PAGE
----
HP, Staples, Dell signal a weak Windows 8 PC market

HP and Staples had nothing good to say about PC sales, portending an austere market for Windows 8-based personal computers.

HP Envy laptop: Don't expect Windows 8 PC sales to take off, seems to be the message from HP, Dell, and Staples.
HP Envy laptop: Don't expect Windows 8 PC sales to take off, seems to be the message from HP, Dell, and Staples. Hewlett-Packard

Staples, Hewlett-Packard, and Dell are not offering a lot of hope for the likelihood of rising sales of traditional PCs running Windows 8.

While Dell delivered its bad news for the PC market last week , Hewlett-Packard and Staples are chiming in this week.

After HP reported a dip in revenues on Wednesday, its chief executive, Meg Whitman, and chief financial officer, Cathy Lesjak, had practically nothing positive to say about the prospects for PC sales.

"In our personal systems business, we are seeing continued PC market contraction as HP revenue declined 11 percent over the prior year," Whitman said.

She added, 'the PC market has not stabilized as much as I had anticipated it would. That stabilization is yet to occur."

And the future? "We expect consumer demand weakness in the PC industry will likely continue to impact personal systems," Lesjak said.

These statements come after Dell posted a profit drop of 72 percent year-to-year last week, due, in part, to slumping PC sales. In a statement at that time, Dell said that its mobile PCs are being "pressured by customers diverting spending to alternative mobile solutions."

Staples executives, however, had some of the bleakest commentary on the fate of the Windows 8 PC market -- considering that most of the PCs Staples sells run Windows 8.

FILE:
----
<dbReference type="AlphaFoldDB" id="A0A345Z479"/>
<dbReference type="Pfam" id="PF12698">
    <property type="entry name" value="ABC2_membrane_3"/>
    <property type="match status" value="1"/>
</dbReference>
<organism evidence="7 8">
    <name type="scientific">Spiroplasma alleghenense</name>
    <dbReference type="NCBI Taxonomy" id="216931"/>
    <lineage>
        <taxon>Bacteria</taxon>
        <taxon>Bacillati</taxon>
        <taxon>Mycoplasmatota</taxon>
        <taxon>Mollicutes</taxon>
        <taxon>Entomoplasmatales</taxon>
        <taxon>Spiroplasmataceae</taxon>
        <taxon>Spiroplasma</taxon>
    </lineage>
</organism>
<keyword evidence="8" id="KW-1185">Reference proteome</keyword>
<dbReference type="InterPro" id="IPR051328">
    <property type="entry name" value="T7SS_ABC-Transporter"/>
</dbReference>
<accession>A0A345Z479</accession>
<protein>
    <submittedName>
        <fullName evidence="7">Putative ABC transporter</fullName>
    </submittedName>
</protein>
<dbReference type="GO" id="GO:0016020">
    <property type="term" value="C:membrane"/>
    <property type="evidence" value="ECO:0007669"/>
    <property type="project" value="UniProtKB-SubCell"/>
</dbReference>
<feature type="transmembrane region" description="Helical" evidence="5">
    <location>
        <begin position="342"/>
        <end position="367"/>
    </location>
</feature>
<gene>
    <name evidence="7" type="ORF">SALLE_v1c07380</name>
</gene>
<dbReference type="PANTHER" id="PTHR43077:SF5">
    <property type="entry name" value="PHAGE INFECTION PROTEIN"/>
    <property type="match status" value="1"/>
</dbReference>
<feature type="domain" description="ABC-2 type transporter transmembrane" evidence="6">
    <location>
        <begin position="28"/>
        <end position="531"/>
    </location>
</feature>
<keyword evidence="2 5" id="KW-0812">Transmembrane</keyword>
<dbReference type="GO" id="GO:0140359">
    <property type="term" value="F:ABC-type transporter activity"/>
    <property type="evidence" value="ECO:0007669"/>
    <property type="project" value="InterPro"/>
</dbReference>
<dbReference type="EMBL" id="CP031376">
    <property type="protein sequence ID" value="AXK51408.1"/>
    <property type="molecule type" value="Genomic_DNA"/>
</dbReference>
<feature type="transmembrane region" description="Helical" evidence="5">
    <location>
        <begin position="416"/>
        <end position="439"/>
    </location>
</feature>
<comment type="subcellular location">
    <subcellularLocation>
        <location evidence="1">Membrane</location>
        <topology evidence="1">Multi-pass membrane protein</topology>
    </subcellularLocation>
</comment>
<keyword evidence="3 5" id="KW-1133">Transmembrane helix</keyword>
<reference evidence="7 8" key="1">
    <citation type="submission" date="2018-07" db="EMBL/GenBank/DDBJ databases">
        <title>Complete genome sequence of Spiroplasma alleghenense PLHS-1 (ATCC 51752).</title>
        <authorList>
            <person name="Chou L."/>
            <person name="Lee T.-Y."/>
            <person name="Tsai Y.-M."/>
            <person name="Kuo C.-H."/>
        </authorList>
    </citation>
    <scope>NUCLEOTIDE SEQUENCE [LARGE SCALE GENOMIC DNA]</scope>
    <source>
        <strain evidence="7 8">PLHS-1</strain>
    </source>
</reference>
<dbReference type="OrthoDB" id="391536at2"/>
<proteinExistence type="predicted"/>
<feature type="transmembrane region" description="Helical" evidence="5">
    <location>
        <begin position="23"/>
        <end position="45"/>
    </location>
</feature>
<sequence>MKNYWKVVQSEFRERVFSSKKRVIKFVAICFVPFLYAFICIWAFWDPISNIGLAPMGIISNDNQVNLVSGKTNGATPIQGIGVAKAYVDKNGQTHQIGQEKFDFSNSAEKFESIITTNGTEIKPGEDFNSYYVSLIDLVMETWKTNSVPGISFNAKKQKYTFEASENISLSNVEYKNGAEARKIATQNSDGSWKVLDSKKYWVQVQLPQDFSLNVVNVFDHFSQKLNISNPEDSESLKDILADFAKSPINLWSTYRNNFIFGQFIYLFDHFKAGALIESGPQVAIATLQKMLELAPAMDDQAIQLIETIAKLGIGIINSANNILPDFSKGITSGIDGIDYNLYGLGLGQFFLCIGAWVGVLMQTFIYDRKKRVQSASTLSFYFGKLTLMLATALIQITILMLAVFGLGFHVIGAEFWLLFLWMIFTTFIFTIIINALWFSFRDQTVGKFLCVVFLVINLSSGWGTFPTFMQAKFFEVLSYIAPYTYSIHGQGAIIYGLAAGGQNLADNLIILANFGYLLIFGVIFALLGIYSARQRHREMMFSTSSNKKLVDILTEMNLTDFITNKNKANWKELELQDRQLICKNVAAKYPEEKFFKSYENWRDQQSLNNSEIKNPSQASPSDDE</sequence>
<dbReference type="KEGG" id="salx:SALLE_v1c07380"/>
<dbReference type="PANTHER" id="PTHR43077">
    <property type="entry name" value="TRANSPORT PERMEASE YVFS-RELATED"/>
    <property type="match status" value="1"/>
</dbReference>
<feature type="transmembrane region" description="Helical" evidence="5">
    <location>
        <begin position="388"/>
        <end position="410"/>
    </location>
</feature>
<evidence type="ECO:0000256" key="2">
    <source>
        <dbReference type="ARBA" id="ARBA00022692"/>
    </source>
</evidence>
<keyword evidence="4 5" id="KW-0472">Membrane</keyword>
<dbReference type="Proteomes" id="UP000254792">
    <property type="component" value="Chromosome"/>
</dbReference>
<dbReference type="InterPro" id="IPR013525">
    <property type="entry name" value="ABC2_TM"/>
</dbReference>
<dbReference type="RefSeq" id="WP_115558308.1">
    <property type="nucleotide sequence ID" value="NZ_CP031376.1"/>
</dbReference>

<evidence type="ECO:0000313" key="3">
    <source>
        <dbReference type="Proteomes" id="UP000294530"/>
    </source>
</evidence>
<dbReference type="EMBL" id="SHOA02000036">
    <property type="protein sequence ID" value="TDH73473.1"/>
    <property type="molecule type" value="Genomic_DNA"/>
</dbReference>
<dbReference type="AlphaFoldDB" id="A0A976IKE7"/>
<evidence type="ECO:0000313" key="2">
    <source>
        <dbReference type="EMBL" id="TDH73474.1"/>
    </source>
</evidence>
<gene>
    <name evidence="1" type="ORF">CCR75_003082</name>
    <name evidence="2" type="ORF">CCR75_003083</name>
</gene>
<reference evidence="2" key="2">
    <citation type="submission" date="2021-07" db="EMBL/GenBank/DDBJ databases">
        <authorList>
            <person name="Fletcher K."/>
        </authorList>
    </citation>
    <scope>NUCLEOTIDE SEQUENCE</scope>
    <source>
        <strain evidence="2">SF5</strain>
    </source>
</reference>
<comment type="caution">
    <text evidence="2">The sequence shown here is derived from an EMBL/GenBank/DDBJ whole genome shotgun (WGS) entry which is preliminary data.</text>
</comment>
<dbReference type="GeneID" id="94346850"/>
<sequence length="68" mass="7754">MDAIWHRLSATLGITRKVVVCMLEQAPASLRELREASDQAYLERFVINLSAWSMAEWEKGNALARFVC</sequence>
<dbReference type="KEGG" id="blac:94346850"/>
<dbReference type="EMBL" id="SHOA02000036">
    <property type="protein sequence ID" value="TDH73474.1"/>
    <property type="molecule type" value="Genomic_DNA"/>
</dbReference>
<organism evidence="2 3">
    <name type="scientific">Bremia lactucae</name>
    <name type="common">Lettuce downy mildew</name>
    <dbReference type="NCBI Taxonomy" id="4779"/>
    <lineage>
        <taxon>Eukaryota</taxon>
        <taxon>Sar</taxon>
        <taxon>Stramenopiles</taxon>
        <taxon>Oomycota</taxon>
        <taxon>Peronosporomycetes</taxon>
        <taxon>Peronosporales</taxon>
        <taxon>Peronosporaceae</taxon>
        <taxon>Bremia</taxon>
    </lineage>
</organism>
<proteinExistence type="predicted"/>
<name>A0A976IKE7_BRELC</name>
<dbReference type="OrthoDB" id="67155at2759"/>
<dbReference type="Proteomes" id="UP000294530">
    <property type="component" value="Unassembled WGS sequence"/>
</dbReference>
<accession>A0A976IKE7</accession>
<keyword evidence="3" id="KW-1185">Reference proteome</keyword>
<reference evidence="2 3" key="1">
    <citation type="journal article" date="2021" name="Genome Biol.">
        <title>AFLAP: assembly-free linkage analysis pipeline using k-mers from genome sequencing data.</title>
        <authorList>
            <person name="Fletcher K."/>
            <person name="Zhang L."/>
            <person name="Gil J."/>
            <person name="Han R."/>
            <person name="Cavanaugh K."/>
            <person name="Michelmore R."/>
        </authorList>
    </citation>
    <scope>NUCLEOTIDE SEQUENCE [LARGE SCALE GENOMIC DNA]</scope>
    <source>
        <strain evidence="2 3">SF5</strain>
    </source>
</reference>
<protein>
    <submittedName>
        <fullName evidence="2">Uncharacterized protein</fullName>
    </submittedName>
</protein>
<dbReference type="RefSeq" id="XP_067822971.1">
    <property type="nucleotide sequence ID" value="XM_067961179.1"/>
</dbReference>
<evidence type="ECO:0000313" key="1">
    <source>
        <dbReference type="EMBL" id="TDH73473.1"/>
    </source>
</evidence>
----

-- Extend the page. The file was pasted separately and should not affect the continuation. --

"Tablets are going to be...bigger than computers are soon," said Ronald Sargent, chairman and CEO, on Wednesday. Many of those tablets run the Android operating system.

Demos Parneros, president of North American Stores and Online, also made some scary statements about the need to "eliminate and reduce...dying or weak categories and then replacing that with things like mobile phones."

Microsoft, for its part, said back in July during its fiscal fourth quarter earnings conference call that "with Windows 8, we increased our addressable market. Our [PC] partners have started capitalizing on the new opportunities delivering a wide range of new Windows hardware, from phones to tablets to new PCs."

In other words, Microsoft has hopes to grow Windows 8 sales beyond traditional PCs.

About the author

Brooke Crothers writes about mobile computer systems, including laptops, tablets, smartphones: how they define the computing experience and the hardware that makes them tick. He has served as an editor at large at CNET News and a contributing reporter to The New York Times' Bits and Technology sections. His interest in things small began when living in Tokyo in a very small apartment for a very long time.

 

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